THE historian Victor Davis Hanson recently wrote a brutally clear-eyed piece in The National Review, looking back at America's different approaches to Iraq, Iran, Libya, Syria, Egypt, Pakistan and Afghanistan and how, sadly, none of them could be said to have worked yet.
By Thomas L. Friedman
'Let us review the various American policy options for the Middle East over the last few decades,' Mr Hanson wrote.
'Military assistance or punitive intervention without follow-up mostly failed. The verdict on far more costly nation- building is still out. Trying to help popular insurgents topple unpopular dictators does not guarantee anything better. Propping up dictators with military aid is both odious and counterproductive. Keeping clear of maniacal regimes leads to either nuclear acquisition or genocide - or 16 acres of rubble in Manhattan. What have we learnt? Tribalism, oil and Islamic fundamentalism are a bad mix that leaves Americans sick and tired of the Middle East - both when they get in it and when they try to stay out of it.'
And that is why it's time to rethink everything America is doing out there. What the Middle East needs most from America today are modern schools and hard truths, and the United States hasn't found a way to offer either. Because Mr Hanson is right: What ails the Middle East today truly is a toxic mix of tribalism, Shi'ite-Sunni sectarianism, fundamentalism and oil - oil that constantly tempts America to intervene or to prop up dictators.
This cocktail erodes all the requirements of a forward-looking society - which are institutions that deliver decent government, consensual politics that provides for rotations in power, women's rights and an ethic of pluralism that protects minorities and allows for modern education. The United Nations Arab Human Development Report published in 2002 by some brave Arab social scientists also said something similar: What ails the Arab world is a deficit of freedom, a deficit of modern education and a deficit of women's empowerment.
So helping to overcome those deficits should be what US policy is about, yet America seems unable to sustain that. Look at Egypt: More than half of its women and a quarter of its men can't read. The young Egyptians who drove the revolution are desperate for the educational tools and freedom to succeed in the modern world. America's response should have been to shift its aid money from military equipment to building science-and- technology high schools and community colleges across Egypt.
Yet, instead, a year later, Washington is in the crazy situation of paying US$5 million (S$6.3 million) in bail to an Egyptian junta to get American democracy workers out of jail there, while likely certifying that this junta is liberalising and merits another US$1.3 billion in arms aid. The US is to give US$1.3 billion more in guns to a country whose only predators are illiteracy and poverty.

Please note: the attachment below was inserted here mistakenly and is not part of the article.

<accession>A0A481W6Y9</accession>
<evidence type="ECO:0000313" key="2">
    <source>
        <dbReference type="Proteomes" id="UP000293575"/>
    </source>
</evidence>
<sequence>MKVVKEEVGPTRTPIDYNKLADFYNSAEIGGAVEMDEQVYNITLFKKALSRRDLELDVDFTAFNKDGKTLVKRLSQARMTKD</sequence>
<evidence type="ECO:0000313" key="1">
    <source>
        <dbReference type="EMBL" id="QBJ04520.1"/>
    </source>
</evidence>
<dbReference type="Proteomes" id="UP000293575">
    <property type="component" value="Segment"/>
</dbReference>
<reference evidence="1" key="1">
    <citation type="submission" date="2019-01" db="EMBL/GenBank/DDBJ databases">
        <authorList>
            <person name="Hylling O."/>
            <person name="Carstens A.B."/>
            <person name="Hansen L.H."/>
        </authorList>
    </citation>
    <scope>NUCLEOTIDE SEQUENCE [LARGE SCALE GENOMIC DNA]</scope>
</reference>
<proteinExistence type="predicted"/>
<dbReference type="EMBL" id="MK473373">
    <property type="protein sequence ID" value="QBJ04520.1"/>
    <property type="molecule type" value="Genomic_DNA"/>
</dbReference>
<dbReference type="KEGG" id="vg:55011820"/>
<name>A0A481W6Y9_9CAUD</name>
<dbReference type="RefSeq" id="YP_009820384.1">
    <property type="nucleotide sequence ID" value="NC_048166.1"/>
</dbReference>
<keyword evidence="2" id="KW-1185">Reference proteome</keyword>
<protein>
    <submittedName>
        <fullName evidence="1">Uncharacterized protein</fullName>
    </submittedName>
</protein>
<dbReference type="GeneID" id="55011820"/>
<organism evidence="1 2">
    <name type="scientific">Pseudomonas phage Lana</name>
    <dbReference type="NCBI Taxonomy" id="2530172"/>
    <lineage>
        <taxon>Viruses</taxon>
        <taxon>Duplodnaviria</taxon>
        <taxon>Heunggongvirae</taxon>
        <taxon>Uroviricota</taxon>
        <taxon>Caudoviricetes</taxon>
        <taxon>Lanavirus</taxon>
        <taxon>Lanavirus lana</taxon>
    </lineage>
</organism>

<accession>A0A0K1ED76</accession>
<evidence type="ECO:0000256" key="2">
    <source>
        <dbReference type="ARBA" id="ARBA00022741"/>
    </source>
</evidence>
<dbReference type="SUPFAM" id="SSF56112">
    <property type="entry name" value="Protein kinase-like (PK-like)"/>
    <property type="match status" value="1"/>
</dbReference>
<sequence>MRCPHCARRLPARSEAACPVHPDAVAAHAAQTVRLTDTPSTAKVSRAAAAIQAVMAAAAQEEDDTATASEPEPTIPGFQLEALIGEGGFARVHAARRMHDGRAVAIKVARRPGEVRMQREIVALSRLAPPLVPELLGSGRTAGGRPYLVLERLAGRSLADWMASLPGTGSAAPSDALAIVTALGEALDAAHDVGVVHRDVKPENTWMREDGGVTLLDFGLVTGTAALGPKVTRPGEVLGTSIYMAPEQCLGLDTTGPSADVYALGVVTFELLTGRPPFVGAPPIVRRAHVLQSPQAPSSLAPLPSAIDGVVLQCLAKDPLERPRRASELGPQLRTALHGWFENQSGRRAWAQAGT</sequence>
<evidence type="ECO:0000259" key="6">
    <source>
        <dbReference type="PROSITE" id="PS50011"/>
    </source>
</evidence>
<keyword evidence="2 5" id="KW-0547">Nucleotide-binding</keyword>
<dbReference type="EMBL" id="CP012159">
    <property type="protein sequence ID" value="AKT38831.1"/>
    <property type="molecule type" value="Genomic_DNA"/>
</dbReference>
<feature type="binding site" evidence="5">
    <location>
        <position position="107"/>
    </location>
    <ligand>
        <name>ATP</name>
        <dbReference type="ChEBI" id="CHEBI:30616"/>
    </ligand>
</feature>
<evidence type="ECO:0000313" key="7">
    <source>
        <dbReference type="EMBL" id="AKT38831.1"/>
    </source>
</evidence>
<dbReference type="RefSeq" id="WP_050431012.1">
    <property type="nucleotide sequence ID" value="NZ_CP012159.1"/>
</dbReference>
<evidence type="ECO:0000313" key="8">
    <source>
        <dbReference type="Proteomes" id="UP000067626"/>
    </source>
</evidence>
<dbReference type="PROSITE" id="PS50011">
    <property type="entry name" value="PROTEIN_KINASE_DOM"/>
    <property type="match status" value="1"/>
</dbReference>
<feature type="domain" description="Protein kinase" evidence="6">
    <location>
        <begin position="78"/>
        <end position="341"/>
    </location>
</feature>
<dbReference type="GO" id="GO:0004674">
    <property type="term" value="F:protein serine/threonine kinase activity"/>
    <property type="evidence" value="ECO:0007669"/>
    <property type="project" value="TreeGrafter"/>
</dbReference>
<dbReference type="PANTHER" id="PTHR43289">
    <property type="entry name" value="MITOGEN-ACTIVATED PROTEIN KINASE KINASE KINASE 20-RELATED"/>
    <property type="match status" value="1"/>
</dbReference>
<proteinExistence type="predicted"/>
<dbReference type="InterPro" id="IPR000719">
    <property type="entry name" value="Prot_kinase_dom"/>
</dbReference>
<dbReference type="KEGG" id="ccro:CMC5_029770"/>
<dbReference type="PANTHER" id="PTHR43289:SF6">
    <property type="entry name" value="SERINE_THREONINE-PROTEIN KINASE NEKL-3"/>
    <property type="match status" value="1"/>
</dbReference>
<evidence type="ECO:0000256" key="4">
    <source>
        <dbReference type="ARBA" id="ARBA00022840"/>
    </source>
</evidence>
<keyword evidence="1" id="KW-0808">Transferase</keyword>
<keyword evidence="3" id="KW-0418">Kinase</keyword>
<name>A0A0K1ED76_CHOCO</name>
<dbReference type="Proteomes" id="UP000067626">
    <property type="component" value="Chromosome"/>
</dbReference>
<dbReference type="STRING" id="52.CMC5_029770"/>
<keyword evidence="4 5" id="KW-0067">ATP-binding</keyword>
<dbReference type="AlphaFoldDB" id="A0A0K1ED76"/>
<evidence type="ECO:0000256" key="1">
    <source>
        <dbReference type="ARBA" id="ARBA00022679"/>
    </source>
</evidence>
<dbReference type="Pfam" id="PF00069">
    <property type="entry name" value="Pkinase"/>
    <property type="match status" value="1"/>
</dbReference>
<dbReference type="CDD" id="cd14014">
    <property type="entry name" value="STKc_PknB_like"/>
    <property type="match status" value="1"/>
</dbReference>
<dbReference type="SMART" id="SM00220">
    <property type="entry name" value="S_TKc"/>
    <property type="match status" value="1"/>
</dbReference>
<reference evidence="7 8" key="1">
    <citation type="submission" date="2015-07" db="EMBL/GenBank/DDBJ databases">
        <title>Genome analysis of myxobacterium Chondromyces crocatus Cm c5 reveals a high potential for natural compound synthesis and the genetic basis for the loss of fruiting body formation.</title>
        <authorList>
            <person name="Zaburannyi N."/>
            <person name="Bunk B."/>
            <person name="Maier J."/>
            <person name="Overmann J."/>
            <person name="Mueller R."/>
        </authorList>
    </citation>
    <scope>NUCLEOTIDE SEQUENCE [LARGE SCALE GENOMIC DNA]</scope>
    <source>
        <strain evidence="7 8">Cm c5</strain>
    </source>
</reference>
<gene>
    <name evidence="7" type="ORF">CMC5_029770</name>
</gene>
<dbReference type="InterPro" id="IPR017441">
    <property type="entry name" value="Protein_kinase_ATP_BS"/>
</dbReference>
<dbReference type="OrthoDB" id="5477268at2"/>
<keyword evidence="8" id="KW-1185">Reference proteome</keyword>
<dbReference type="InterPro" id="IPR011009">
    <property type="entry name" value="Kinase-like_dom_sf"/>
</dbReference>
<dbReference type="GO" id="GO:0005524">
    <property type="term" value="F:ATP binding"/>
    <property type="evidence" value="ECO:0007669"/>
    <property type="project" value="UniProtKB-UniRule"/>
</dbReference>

In Afghanistan, I laugh out loud whenever I hear Obama administration officials explaining that the US just needs to train more Afghan soldiers to fight and then it can leave. Is there anything funnier? Afghan men need to be trained to fight? They defeated the British and the Soviets!
The problem is that the US turned a blind eye as President Hamid Karzai stole the election and operated a corrupt regime. Then President Barack Obama declared that US policy was to surge American troops to clear out the Taleban so 'good' Afghan government could come in and take America's place. There is no such government.
The US' problem is not that Afghans don't know the way to fight. It is that not enough have the will to fight for the government they have. How many would fight for Mr Karzai if the US didn't pay them? And so it goes.
In Pakistan, the US pays the Pakistani army to be two-faced, otherwise it would be only one-faced and totally against America. In Bahrain, America looked the other way while ruling Sunni hard-liners crushed a Shi'ite-led movement for more power-sharing, and it silently watches its ally Israel build more settlements in the West Bank that are a disaster for its Jewish democracy.
But America doesn't tell Pakistan the truth because it has nukes. It doesn't tell the Saudis the truth because Americans are addicted to their oil. It doesn't tell Bahrain the truth because America needs its naval base. It doesn't tell Egypt the truth because it is afraid it will walk from Camp David. It doesn't tell Israel the truth because it has votes. And it doesn't tell Mr Karzai the truth because Mr Obama is afraid Mr John McCain will call him a wimp.
Sorry, but nothing good can be built on a soil so rich with lies on America's side and so rich with sectarianism, tribalism and oil-fuelled fundamentalism on their side. Don't get me wrong. I believe change is possible and am ready to invest in it.
But it has got to start with them wanting it. I'll support anyone in that region who truly shares America's values - and the agenda of the Arab Human Development Report - and is ready to fight for them. But I am fed up with supporting people just because they look less awful than the other guys and eventually turn out to be just as bad.
Where people don't share America's values, the US should insulate itself by reducing its dependence on oil. But America must stop wanting good government more than they do, looking the other way at bad behaviour, telling itself that next year will be different, sticking with a bad war for fear of being called wimps and selling more tanks to people who can't read.